It is widely acknowledged internationally that obtaining the written, informed consent of the patient is important before ECT is administered.
The World Health Organization, in its 2005 publication "Human Rights and Legislation WHO Resource Book on Mental Health," specifically states, "ECT should be administered only after obtaining informed consent."
In the US, this doctrine places a legal obligation on a doctor to make a patient aware of: the reason for treatment, the risks and benefits of a proposed treatment, the risks and benefits of alternative treatment, and the risks and benefits of receiving no treatment.
The patient is then given the opportunity to accept or reject the treatment.
The form states how many treatments are recommended and also makes the patient aware that the treatment may be revoked at anytime during a course of ECT.
In the UK, in order for consent to be valid it requires an explanation in "broad terms" of the nature of the procedure and its likely effects.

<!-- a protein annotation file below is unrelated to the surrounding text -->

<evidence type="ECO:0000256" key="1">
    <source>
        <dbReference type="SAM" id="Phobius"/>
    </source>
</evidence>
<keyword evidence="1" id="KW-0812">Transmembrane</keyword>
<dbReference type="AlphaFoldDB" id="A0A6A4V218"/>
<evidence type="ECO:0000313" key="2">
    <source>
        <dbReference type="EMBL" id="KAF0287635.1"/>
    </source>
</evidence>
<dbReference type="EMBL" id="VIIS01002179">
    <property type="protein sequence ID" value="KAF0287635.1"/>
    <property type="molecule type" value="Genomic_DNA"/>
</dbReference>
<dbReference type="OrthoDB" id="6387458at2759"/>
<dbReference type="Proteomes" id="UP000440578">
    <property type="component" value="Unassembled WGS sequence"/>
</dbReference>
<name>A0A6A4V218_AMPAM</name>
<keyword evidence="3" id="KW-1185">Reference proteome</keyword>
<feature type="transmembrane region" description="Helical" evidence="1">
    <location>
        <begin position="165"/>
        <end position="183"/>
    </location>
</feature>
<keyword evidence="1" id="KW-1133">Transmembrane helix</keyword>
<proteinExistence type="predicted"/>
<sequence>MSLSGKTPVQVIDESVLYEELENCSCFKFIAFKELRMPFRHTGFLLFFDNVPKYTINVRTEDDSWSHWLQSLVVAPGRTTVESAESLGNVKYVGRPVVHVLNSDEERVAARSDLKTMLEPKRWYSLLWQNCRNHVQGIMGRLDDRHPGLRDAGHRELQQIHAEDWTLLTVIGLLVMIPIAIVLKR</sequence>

One review from 2005 found that only about half of patients felt they were given sufficient information about ECT and its adverse effects and another survey found that about fifty percent of psychiatrists and nurses agreed with them.
Until 2009 in England and Wales, the Mental Health Act 1983 allowed the use of ECT on detained patients whether or not they had capacity to consent to it, so long as the treatment was likely to alleviate or prevent deterioration in a condition and was authorized by a psychiatrist from the Mental Health Act Commission's panel.
However, following amendments which took effect in 2009, ECT may not be given to a patient who has capacity to refuse to consent to it, irrespective of his or her detention under the Act, although treatment may still be given to capacious patients in an emergency under Section 62 of the Act.
If the treating psychiatrist thinks the need for treatment is urgent they may start a course of ECT before authorization.
About 2,000 people a year in England and Wales are treated without their consent under the Mental Health Act.
In Scotland the Mental Health (Care and Treatment) (Scotland) Act 2003 also gives patients with capacity the right to refuse ECT.
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